Bitcoin is in its infancy. It’s only six years old. Its current status is still in flux. Today, the legality of bitcoin varies from country to country. In the US, for instance, bitcoin was approved as a convertible decentralized virtual currency in 2013. In March of 2014 the Internal Revenue Service (IRS) issued tax guidance for bitcoin business. If you reside in the state of New York you have to get a BitLicense to be able to conduct business using virtual currency. This is in contrast to Iceland, which has prohibited the use of bitcoin because it is not in accordance with their Foreign exchange act. As for the European Union (EU), they have advised their banks not to deal with virtual currency until there is a regular framework in place.
It seems that the whole purpose of bitcoin was to circumvent regulations, fees and taxes and allow direct movement of value from one person to another. The current trajectory seems that regulators are slapping on a very similar framework for regulating bitcoin as currently exists for fiat money. So while no one entity controls bitcoin there is budding regulation for controlling the ability to use bitcoin which defeats the purpose for which it was originally created. As rightly noted by Peter Rose of MoneyGram, “Obviously the frictionless is the value that Bitcoin brings, and obviously there’s supposed to be a low cost structure. But increasingly as you start to scale the business and really look at remittances on a global basis, all of the things that Bitcoin stands for will get complicated, because the structure of having to ‘know your customer’ and to be able to live under the regulations that governments are forcing you to live by, starts to diminish the benefits that Bitcoin does. The frictionless becomes more frictioned”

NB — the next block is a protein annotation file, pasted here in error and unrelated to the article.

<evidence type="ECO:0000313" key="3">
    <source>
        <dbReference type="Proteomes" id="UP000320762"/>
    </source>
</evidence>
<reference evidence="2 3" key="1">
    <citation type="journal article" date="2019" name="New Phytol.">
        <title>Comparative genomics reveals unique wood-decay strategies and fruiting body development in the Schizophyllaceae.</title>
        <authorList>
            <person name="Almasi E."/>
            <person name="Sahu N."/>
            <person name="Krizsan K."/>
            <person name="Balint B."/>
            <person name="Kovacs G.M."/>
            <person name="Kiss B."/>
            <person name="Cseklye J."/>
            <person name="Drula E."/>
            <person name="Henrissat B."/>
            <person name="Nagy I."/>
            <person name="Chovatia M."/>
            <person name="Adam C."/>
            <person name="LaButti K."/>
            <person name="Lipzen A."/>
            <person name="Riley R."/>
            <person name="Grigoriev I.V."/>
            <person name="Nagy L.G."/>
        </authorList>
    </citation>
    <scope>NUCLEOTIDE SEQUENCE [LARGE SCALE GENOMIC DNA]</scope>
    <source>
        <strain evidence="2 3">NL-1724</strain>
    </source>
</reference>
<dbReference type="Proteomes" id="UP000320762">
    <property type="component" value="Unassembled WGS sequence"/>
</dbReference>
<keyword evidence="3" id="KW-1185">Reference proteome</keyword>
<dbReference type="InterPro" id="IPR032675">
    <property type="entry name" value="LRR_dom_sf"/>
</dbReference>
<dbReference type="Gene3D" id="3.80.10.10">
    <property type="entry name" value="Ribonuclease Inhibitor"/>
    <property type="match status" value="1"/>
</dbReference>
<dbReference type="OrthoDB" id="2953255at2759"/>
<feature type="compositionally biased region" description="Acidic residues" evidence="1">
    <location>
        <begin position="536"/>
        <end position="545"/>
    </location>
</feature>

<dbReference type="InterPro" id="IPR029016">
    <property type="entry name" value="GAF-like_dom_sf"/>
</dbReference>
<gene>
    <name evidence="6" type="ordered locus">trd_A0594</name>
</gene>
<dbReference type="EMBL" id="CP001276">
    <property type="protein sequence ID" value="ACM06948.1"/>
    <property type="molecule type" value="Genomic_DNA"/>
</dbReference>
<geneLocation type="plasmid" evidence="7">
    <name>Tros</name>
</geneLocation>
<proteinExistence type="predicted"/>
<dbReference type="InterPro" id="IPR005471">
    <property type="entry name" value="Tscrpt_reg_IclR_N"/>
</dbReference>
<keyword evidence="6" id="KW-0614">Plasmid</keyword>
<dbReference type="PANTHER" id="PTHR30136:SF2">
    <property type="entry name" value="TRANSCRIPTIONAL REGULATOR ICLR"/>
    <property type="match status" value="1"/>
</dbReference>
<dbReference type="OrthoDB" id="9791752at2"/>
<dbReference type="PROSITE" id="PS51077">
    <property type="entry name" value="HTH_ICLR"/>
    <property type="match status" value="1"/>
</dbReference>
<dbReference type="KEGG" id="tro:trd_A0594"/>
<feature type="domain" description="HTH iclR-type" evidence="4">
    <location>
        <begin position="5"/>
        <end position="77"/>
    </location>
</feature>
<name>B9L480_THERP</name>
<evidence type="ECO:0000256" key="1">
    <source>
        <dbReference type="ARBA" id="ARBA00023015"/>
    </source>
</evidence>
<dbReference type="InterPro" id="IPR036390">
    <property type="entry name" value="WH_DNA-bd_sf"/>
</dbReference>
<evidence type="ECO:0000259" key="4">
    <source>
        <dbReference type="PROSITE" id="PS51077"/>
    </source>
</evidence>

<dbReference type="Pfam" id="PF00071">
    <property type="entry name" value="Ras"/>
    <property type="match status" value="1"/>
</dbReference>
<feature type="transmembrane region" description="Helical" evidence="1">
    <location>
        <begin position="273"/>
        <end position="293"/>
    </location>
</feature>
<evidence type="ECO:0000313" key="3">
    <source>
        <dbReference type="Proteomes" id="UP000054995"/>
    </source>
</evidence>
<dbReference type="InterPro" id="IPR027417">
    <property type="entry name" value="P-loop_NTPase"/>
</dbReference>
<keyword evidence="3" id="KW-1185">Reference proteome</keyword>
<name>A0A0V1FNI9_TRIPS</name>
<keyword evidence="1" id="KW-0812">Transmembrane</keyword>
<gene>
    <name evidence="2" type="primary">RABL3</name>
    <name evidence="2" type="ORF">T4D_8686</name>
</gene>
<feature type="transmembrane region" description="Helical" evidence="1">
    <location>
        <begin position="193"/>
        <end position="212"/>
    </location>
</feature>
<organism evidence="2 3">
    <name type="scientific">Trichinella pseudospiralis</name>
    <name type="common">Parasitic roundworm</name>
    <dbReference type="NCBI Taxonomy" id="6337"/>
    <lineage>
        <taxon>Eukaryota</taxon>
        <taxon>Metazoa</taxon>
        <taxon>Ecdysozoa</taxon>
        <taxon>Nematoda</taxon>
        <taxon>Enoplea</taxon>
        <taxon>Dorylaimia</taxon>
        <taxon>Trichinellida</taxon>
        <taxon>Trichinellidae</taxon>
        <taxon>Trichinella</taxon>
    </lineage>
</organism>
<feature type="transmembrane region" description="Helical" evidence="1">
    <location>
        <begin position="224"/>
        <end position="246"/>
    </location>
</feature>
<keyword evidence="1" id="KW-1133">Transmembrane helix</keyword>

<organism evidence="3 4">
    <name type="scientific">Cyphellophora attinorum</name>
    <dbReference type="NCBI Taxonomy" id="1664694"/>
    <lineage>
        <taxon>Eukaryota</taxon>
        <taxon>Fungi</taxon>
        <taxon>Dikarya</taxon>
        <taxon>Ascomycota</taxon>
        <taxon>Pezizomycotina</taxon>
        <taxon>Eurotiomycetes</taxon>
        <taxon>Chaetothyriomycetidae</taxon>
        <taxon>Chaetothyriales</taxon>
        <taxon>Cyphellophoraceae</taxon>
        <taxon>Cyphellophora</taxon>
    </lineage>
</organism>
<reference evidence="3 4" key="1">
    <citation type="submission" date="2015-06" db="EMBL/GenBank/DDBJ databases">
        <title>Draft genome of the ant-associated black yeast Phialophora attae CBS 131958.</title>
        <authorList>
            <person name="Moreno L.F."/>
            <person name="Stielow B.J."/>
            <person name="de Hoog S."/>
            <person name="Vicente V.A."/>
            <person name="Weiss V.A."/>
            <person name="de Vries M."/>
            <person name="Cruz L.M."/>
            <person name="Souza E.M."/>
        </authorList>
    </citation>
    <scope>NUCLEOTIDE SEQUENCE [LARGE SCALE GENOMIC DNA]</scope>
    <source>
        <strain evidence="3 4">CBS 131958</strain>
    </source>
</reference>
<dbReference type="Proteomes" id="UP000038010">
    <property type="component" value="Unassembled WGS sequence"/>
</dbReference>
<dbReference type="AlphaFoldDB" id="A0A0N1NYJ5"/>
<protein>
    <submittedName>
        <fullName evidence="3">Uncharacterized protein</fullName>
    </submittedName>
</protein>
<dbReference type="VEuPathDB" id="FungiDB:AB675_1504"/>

The question to be asked is would these regulations impede the evolution of bitcoin? If left on its own, what can this cryptocurrency morph into and what impact will it have on the financial system and more importantly what impact it will have on us?